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Full text of "A search in secret Egypt"

268             A SEARCH IN SECRET EGYPT
the adventurous passage of the newly arrived soul, for they were sacred texts taken from The Book of the Gates and The Book of Him who is in the Underworld. These texts told of the nether world of spirits, of the serpent powers who guarded it, and of a bottomless hell whose blackness was complete. They told, too, how the passage of the soul should be guarded so as to escape the dreadful ordeals, what addresses should be made to the judgment gods, and how the latter should be answered.
I moved deeper and deeper into the tomb, the inclined passage yielding to a chamber, and the latter to another sloping passage, and this repeating itself until I had penetrated nearly three-hundred feet into the hill. Thousands of tons of solid rock mounted above my head. Every inch of the walls was pictured and inscribed, the whole forming a processional of ancient Egyptian life and holding up a mirror to death. In the chief chamber there was a hollow in the floor to take a heavy granite sarcophagus which rested in it. Once, this stone coffin was the last dwelling of a richly jewelled Pharaoh, but his stiff mummy, with its coverings or pitch and linen, had been removed with all the other discovered mummies, to repose in the well-lit rooms of museums and satisfy twentieth-century curiosity.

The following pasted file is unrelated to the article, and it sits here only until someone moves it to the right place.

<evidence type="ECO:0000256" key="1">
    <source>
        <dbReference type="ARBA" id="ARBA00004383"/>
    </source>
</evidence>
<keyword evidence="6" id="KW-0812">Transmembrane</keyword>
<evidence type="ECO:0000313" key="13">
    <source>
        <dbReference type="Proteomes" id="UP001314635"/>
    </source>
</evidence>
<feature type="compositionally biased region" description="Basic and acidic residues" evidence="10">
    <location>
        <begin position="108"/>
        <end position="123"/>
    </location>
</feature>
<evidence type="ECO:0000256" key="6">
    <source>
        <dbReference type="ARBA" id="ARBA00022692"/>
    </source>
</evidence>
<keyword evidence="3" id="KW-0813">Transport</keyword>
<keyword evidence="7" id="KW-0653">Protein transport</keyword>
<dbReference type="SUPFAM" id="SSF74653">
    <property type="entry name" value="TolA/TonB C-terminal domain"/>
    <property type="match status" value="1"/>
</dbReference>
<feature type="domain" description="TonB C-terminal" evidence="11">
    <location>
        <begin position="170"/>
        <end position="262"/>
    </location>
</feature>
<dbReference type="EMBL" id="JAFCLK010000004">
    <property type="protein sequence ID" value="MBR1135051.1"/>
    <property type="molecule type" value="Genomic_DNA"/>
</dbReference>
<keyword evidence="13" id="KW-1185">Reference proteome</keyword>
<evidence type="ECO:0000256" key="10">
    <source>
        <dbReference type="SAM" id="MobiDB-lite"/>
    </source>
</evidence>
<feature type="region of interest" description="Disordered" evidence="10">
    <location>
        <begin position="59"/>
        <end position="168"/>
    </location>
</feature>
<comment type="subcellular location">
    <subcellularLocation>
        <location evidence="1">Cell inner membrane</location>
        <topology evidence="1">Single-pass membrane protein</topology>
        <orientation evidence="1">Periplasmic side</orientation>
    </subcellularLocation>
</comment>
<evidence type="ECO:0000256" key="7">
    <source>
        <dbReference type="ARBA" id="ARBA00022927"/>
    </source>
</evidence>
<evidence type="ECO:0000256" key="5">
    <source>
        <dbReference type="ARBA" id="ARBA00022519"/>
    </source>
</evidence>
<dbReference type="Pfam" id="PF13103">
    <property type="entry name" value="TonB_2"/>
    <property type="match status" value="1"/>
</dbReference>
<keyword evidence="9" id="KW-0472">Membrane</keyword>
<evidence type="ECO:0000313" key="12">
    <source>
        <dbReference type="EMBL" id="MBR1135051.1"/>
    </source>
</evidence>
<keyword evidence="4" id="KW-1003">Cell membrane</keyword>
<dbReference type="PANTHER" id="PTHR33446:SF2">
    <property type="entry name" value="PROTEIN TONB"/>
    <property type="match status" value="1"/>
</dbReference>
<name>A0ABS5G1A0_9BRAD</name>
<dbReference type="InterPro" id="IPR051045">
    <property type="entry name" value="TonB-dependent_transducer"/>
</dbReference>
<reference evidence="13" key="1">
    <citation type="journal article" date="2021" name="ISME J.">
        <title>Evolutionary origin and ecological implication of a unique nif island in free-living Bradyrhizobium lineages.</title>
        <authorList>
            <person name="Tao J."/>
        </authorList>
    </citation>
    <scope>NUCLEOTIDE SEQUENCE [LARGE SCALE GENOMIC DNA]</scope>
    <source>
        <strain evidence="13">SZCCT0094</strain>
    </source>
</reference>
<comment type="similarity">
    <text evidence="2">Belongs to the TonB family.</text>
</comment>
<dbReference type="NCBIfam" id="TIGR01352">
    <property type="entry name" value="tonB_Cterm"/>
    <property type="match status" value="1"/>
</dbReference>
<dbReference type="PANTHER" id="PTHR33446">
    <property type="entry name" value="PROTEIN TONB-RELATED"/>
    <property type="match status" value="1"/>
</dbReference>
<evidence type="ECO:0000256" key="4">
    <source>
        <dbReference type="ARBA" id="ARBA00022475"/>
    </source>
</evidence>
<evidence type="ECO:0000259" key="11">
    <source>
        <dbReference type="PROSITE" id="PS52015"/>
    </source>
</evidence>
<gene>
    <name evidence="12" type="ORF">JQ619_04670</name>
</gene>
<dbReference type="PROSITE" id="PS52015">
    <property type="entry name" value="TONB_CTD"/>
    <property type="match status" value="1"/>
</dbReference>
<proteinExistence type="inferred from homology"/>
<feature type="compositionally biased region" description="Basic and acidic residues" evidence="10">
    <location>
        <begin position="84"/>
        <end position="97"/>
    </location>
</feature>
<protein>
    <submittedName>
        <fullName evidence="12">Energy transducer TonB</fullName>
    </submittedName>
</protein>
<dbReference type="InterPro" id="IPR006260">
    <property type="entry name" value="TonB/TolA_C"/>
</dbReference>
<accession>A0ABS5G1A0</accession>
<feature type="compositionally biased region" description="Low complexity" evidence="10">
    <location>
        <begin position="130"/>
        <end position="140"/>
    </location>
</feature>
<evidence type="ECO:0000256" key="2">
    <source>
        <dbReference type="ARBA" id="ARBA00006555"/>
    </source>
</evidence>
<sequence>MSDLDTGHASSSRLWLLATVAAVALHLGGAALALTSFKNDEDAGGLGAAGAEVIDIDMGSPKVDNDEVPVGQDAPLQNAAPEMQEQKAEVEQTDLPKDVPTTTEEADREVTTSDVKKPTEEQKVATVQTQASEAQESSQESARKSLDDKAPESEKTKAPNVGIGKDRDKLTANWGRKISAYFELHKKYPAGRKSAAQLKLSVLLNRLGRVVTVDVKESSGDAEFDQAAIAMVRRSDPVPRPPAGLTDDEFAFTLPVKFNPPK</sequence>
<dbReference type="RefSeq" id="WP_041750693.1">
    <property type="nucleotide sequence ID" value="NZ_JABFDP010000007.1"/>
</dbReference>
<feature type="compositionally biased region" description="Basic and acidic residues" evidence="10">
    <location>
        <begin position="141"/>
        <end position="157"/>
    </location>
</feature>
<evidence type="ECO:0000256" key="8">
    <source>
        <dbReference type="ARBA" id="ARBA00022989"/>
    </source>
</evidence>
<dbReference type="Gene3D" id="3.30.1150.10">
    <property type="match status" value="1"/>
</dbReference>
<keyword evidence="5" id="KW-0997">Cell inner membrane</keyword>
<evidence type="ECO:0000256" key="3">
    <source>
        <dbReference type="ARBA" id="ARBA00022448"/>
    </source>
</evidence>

Having run the gauntlet of multitudinous painted eyes, out of the thick yet cool gloom I emerged at last into the scorching rays and intolerable glare of the late morning sun, only to traverse a few yards of stony track and plunge again into another deep and decorated tomb. Half a dozen tombs were visited in this way, during a cursory survey of long stretches of instructive figured walls that would be revisited for close detailed research on later days, Seti's impressive tomb, although cut into the rock and down into the bowels of the earth more than four-hundred feet long, did not hold me so much as that smaller one of Ramcses IX, where I found sculptures and paintings that were outstanding among the Valley tombs. They were more spiritual than most of the others, bright and optimistic, lifting the niind up towards the glorious destiny of man and his unquenchable immortality, rather than depressing it.
Over the portal of the doorway was painted the great red disk of the sun, with Rameses himself worshipping it. The crude _ symbolism of this was, that as, in Nature, the red westering sun sinks into black night, so the soul of this king had gone down into the dark tomb with him; then, like the